Islands of calm for mothers: In her book, Katrin Michel shows how mothers can find peace with meditations that are easy to integrate into everyday life as a mother.
Just 3 minutes a day is enough to get calm. In your book, you compare that with brushing your teeth, you always make time for that, no matter how tired you are or whether your child is feverish. Why is mental care so much harder to integrate into everyday life?
Katrin: I believe that we learn how to brush our teeth from an early age. Mental hygiene, however, we do not learn. We live in a society where values like "faster, further, higher" are highly valued. Performance gets acknowledged, and that is why we often strive for this success precisely. What we ourselves really want and what we need to feel well often doesn't matter. That's why we restrain and, for example, do not take the time to meditate. Keeping busy with yourself sometimes seems too exhausting. Especially as a mum, you have a busy everyday life and a lot of organisational things to do. I know this only too well from myself, that the mental load sometimes almost crushes you. But it is all the more important that we create a balance for ourselves, that we put ourselves in the centre for once, and that is not the least bit selfish. We may allow ourselves to do something nice for ourselves! It is this permission that we are allowed to give ourselves as mamas. And suddenly it's no longer a question of integrating ourselves into everyday life. When we recognise for ourselves that we are important and that being a good mother to ourselves is a priority, then we find the window of opportunity for five minutes a day.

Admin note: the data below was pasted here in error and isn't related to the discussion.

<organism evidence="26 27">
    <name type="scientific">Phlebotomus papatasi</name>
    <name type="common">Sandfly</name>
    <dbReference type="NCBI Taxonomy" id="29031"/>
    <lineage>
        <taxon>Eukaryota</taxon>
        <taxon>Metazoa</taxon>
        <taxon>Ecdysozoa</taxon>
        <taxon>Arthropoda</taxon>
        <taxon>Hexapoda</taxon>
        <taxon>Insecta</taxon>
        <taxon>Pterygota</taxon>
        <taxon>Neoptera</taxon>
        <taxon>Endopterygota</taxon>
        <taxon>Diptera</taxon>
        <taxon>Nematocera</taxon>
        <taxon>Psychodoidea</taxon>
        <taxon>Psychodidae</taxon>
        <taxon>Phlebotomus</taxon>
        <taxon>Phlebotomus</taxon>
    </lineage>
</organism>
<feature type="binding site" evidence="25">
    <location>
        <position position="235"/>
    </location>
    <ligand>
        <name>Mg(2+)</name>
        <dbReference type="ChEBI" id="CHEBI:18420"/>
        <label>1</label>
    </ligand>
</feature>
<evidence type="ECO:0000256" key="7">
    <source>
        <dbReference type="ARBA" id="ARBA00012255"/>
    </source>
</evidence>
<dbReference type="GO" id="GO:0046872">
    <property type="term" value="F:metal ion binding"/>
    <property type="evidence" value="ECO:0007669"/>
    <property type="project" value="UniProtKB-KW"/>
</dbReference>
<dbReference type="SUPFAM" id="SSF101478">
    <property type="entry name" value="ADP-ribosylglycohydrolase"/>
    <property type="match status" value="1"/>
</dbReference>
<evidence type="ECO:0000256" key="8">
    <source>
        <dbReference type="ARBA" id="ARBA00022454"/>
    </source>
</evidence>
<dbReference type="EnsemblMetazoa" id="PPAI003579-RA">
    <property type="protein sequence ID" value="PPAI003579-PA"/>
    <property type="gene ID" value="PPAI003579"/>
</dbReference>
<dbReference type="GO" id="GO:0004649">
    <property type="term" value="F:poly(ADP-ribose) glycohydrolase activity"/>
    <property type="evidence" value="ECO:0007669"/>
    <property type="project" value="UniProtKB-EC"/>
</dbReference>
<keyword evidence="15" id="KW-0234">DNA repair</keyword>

To stay with brushing your teeth: You can do that on the side, even in the busiest of times. But I can't sit down in the middle of mountains of laundry and Lego pieces to meditate and switch off. Do you have a tip for blocking out family chaos and taking time for yourself?
Katrin: I think that time-out will never come to our door and say, "Now you have ten minutes just for you!". There will never be that moment. That's why it's our own responsibility to take that time out. There will always be the pile of laundry, the dishwasher and the important phone call, but we should be important enough to ourselves that we can put that aside for once. And without a guilty conscience. For example, I often find that if I take a short time out, everything is much, much easier afterwards. One trick I like to do is to take on a small part of the chaos, such as the pile of laundry. I complete this one task and this way, create order in a fraction of my flat. And in that space is where I then meditate. What has also helped me is that I have replaced the word "order" with "creative chaos". Humour always helps, and it's good to see the perfect in the imperfect. And this is where practice makes perfect!